using (var streamWriter = new StreamWriter(await request.GetRequestStreamAsync()))
    {
        // Write our Json to the server.
        streamWriter.Write(json);
    }

    // Fetch a response from the server. This will give us back error codes or a successful code
    var response = await request.GetResponseAsync();
    string resultJson = string.Empty;

    // Convert Read the Json response in to a string
    using (var streamReader = new StreamReader(response.GetResponseStream()))
    {
        resultJson = streamReader.ReadToEnd(); 
    }

    // Create an anonymous Type matching the response documented in the Parse API
    var deserializedObject = new
    {
        createdAt = string.Empty,
        objectId = string.Empty,
        sessionToken = string.Empty,
    };

    // Deserialize in to our response object.
    deserializedObject = JsonConvert.DeserializeAnonymousType(resultJson, deserializedObject);

    // Save the session token provided so we can use it later.
    // You will need to determine how you want to save this.
    await SaveSessionTokenAsync(deserializedObject.sessionToken);

    DateTime createdDate = DateTime.Now;
    DateTime.TryParse(deserializedObject.createdAt, out createdDate);
    user.CreatedDate = createdDate;

    // Return the newly created user.
    return user;
}

User model

The model user model is really simple.

public class User
{
    public string Username {get; set;}
    public string Password {get; set;}
    public string Email {get; set;}
    public Guid UserId {get; set;}
    public DateTime CreatedDate {get; set;}
}

The Parse documentation shows what you can expect back from the server as a response.

{
  "createdAt": "2011-11-07T20:58:34.448Z",
  "objectId": "g7y9tkhB7O",
  "sessionToken": "pnktnjyb996sj4p156gjtp4im"
}

We mimick this using the deserilizedObject anonymous Type above. So we can capture the sessionToken. You can take that session token and save it to your local disk. This way, each time the user re-opens the app, you can pass the session token to the server and get the user back without making the user login every time.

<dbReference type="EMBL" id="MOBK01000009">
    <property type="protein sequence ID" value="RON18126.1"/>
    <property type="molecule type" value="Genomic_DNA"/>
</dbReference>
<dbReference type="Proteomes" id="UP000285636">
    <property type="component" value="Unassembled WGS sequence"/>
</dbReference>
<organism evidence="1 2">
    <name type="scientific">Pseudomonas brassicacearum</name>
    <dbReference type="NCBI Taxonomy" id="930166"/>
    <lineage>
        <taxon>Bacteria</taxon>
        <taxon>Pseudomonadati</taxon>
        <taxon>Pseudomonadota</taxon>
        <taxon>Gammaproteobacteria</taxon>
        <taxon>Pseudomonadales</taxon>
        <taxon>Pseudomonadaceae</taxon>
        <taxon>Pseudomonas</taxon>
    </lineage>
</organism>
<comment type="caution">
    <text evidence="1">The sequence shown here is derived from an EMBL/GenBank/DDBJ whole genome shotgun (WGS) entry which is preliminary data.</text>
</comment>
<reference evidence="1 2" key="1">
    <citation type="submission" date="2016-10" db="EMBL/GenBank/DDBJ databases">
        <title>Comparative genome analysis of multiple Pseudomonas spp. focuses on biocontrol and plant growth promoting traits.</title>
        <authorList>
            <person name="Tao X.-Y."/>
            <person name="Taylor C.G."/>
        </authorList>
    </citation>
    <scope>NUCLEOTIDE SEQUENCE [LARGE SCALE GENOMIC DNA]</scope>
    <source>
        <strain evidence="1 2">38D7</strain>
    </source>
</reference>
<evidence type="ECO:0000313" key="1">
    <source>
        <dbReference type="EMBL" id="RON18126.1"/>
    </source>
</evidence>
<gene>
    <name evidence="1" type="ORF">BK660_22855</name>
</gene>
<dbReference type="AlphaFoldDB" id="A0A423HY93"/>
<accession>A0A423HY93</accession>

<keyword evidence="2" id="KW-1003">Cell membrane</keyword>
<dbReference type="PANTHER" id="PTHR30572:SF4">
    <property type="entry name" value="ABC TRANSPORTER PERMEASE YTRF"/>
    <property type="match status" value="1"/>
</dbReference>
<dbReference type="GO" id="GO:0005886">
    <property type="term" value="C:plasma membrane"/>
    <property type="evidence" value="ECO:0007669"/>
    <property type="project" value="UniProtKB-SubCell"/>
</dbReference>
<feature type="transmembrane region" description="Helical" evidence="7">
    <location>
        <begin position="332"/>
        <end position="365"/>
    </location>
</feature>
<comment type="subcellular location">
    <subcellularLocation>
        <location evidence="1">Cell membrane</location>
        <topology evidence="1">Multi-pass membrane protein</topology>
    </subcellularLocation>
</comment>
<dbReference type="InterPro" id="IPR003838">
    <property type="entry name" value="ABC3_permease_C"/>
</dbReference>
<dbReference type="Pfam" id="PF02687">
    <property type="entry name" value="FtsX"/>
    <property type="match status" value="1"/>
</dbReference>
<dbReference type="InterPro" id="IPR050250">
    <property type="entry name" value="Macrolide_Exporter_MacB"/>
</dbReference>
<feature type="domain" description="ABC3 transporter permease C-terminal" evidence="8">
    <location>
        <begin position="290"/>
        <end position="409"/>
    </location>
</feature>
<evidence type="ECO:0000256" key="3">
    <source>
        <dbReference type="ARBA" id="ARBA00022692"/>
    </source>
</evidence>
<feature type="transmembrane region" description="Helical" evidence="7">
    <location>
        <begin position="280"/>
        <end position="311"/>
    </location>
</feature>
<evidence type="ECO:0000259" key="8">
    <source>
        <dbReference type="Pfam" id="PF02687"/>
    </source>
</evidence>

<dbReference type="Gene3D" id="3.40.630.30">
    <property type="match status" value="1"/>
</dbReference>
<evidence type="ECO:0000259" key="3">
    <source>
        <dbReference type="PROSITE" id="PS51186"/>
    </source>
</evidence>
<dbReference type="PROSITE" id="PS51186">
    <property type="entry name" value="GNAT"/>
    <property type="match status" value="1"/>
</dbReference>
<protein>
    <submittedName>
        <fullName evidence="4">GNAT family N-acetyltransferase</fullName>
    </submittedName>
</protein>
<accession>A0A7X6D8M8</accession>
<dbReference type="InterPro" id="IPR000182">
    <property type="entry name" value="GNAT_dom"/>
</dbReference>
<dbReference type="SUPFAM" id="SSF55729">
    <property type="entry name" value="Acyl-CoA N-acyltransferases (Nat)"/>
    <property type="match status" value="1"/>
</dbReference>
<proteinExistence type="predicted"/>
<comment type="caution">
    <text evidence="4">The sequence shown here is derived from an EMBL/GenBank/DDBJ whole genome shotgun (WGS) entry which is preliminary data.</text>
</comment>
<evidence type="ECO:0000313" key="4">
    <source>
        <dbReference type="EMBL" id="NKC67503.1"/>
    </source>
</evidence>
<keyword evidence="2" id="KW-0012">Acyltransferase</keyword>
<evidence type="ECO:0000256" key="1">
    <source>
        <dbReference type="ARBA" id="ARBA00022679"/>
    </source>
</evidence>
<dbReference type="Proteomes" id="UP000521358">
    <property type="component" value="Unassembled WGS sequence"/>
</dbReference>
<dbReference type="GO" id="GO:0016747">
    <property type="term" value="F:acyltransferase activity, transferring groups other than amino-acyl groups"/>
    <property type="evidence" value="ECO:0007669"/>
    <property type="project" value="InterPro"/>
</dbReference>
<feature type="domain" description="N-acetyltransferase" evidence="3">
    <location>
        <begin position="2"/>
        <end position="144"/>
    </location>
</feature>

Be aware that storing the session token currently has a side-effect that probably won't effect anyone during production, but can be a bit annoying during development. If you create a new user, and save the session token, then delete the user from your dashboard, the session token remains valid and returns a cached user. I reported this as a bug and the Parse team are working on addressing it, but at the moment, deleting a user from the dashboard will not prevent a saved session token from continuing to work.

Restoring user state

The Parse API Documentation shows the following for getting a user.

curl -X GET \
  -H "X-Parse-Application-Id: Your App ID" \
  -H "X-Parse-REST-API-Key: Your REST API Key" \
  -H "X-Parse-Session-Token: pnktnjyb996sj4p156gjtp4im" \
  https://api.parse.com/1/users/me

This once again requires you to set up some headers, but you do not need to specify anything in the body. By pasing the session token to the url you will get back a user if it exists. You can then use the following to handle restoring the users state if you have saved the session token